Tradition means a lot to the Maltese, as does food, so it is no surprise that we have been a little stuck in our ways over the years when it came to restaurants.
While returning to a good favourite is all well and good, stepping outside our comfort zone could lead to adding a new favourite to our list.
This list will also exclude our happy Mediterranean classic of Italian cuisine since We believe it is even more normal to Maltese than local cuisine restaurants, which have only really been popularised in the last few years – excluding the working man’s eateries which are less restaurant and more home from home.
The first Asian cuisine to find itself in Europe, and actually in a lot of the west, Maltese Chinese is no different from other western versions as it must be called just that.
With less availability of foreign ingredients and facing a much more hesitant audience than today, the Chinese owners were known to adapt their dishes to suit both ingredient availability and more importantly: local taste.
What Maltese Chinese tells us about the Maltese that influenced it is, well, we really like things fried.
Chinese cuisine in Malta is an indulgence, but one that never disappoints.
Portions are consistently large, with most restaurants also offering all-you-can-eat buffets on particular days of the week.
Our personal favourite has always been Shaukiwan in Xemija, which offers set menu eating which We quite enjoy.
Japanese food, in particular, sushi, has exploded on the island in the last ten years.
From being pretty much non-existent, sushi restaurants can be found all over now, and all of a pretty decent standard.
For those who are not ready to step out of their comfort zone of cooking fish before eating it, don’t worry, most sushi restaurants have a number of rolls containing various other options, including chicken, smoked salmon, crab, tofu, cooked fish, as well as vegetable only rolls.
Once again, all you can eat is a popular choice, for this we recommend Okurama in St. Julians who offer it for just €25 a head, and don’t worry if your party is a mix of big eaters and little nibblers, they’ve never had a problem serving a la carte to other people on the same table who don’t wish to overindulge.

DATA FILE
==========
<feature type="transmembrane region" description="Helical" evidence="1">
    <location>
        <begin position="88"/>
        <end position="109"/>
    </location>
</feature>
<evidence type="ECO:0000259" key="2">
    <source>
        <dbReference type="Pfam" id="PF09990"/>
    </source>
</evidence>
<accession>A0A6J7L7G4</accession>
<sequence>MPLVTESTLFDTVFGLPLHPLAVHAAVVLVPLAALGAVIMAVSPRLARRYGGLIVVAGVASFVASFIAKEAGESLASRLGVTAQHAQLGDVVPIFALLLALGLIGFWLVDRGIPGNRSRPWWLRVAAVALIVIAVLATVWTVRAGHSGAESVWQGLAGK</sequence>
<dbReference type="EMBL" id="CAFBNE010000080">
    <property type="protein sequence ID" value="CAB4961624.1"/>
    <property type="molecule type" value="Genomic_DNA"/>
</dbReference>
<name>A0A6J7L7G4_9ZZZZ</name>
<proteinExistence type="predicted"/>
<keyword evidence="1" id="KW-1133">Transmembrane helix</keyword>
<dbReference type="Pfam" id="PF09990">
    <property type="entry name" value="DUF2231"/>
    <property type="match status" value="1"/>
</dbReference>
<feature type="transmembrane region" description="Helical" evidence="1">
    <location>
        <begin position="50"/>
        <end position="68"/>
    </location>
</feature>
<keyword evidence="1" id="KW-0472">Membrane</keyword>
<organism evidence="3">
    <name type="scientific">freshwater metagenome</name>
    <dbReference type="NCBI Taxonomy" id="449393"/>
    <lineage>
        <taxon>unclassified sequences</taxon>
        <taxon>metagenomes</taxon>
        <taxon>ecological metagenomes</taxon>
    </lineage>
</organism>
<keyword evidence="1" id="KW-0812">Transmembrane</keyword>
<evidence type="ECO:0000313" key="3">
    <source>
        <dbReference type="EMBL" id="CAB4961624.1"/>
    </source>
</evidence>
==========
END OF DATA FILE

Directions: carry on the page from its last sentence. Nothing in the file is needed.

For a more fine dining experience, there is always the classic Zen Japanese Sushi Bar & Teppanyaki, which actually serves more than just the sushi it is known for.
Speaking of Japanese food that isn’t just sushi, a new restaurant has just opened in Paceville called Tokyo Fried House and everyone is going crazy for it.
So if you want to discover what else Japan has to offer in terms of food apart from Sushi, Click Here to Book Your Table at Tokyo Fried House NOW!
The owner supposedly opened it out of frustration at the lack of truly authentic Japanese cuisine in Malta, so if you want to feel as though you’re in Tokyo without the jet lag, this is the place to go.
A quiet classic, not quite as normalised on the island as Chinese cuisine is, but close enough.
Local culture shares a lot with that of Indian culture, most notably in how important we consider food as part of our family life.
If you fear confusing foreign dishes with mysterious spices and a high heat don’t worry too much.
Most Indian restaurants in Malta contain a clear description along with each item, and servers are always super friendly and helpful with any questions you have regarding spice level.
Our best advice for eating Indian is to go with a few friends, each order a curry you all enjoy and share among yourselves for some variation.
It is always advisable to ask the waiter how much naan bread and rice they recommend for your number as serving sizes often vary, but keep in mind that it is usually easy to reorder these two part way through your meal if you see you will not have enough.
Our absolute favourite Indian restaurant on the island is Maharajah on Gzira seafront.
The family that run it are lovely and helpful, and the Bollywood music video playlist on their tv just add to the atmosphere.
We highly recommend their speciality curry ‘Kerala Chicken’, though it is large enough that we have never once left there without leftovers for reheating the next day.
We all have a favourite place to go for a Turkish kebab, but how about somewhere a bit different?
If you want to stick to simple and cheap Olive House and Levantina both have great options, the first is Lebanese and the latter more Middle Eastern fusion.
Levantina also does pretty great full meals too, with meaty main course options and mezze platters alike, for an average restaurant price.
If however, you would like to truly challenge the stereotype of Middle Eastern being more suited to fast food then Ali Baba is your place to be.
More on the pricey side but you definitely get what you pay for, a true Lebanese fine dining experience.
So there you have it, our Taaable guide to foreign cuisine in Malta.
Tell us what your favourite cuisine is and if there are any other cuisines you would like to know about in the comments section.